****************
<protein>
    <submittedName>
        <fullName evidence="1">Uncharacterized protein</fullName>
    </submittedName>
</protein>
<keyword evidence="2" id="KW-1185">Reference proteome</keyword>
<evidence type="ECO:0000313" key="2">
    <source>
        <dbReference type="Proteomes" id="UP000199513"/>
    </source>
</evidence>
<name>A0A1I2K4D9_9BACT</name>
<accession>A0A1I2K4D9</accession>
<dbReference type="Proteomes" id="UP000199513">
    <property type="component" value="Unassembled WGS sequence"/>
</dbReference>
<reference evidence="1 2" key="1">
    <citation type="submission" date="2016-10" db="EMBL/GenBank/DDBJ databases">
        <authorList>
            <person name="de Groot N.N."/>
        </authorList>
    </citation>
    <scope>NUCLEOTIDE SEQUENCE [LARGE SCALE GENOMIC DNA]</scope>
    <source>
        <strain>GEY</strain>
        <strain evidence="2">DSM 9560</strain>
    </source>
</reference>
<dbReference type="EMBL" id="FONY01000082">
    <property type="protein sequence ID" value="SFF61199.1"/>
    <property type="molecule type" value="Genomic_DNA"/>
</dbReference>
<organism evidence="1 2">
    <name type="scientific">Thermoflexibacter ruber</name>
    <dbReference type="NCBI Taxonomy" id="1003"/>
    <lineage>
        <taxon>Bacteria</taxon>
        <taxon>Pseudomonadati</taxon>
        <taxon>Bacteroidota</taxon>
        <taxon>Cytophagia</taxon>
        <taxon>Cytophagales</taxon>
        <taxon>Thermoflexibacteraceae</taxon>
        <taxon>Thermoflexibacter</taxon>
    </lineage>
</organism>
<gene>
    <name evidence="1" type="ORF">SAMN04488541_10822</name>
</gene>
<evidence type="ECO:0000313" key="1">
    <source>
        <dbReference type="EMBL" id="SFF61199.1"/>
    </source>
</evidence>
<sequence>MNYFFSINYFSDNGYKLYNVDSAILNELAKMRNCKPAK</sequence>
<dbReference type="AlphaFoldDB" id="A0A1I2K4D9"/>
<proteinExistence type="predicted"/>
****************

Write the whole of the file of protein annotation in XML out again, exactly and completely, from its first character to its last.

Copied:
<protein>
    <submittedName>
        <fullName evidence="1">Uncharacterized protein</fullName>
    </submittedName>
</protein>
<keyword evidence="2" id="KW-1185">Reference proteome</keyword>
<evidence type="ECO:0000313" key="2">
    <source>
        <dbReference type="Proteomes" id="UP000199513"/>
    </source>
</evidence>
<name>A0A1I2K4D9_9BACT</name>
<accession>A0A1I2K4D9</accession>
<dbReference type="Proteomes" id="UP000199513">
    <property type="component" value="Unassembled WGS sequence"/>
</dbReference>
<reference evidence="1 2" key="1">
    <citation type="submission" date="2016-10" db="EMBL/GenBank/DDBJ databases">
        <authorList>
            <person name="de Groot N.N."/>
        </authorList>
    </citation>
    <scope>NUCLEOTIDE SEQUENCE [LARGE SCALE GENOMIC DNA]</scope>
    <source>
        <strain>GEY</strain>
        <strain evidence="2">DSM 9560</strain>
    </source>
</reference>
<dbReference type="EMBL" id="FONY01000082">
    <property type="protein sequence ID" value="SFF61199.1"/>
    <property type="molecule type" value="Genomic_DNA"/>
</dbReference>
<organism evidence="1 2">
    <name type="scientific">Thermoflexibacter ruber</name>
    <dbReference type="NCBI Taxonomy" id="1003"/>
    <lineage>
        <taxon>Bacteria</taxon>
        <taxon>Pseudomonadati</taxon>
        <taxon>Bacteroidota</taxon>
        <taxon>Cytophagia</taxon>
        <taxon>Cytophagales</taxon>
        <taxon>Thermoflexibacteraceae</taxon>
        <taxon>Thermoflexibacter</taxon>
    </lineage>
</organism>
<gene>
    <name evidence="1" type="ORF">SAMN04488541_10822</name>
</gene>
<evidence type="ECO:0000313" key="1">
    <source>
        <dbReference type="EMBL" id="SFF61199.1"/>
    </source>
</evidence>
<sequence>MNYFFSINYFSDNGYKLYNVDSAILNELAKMRNCKPAK</sequence>
<dbReference type="AlphaFoldDB" id="A0A1I2K4D9"/>
<proteinExistence type="predicted"/>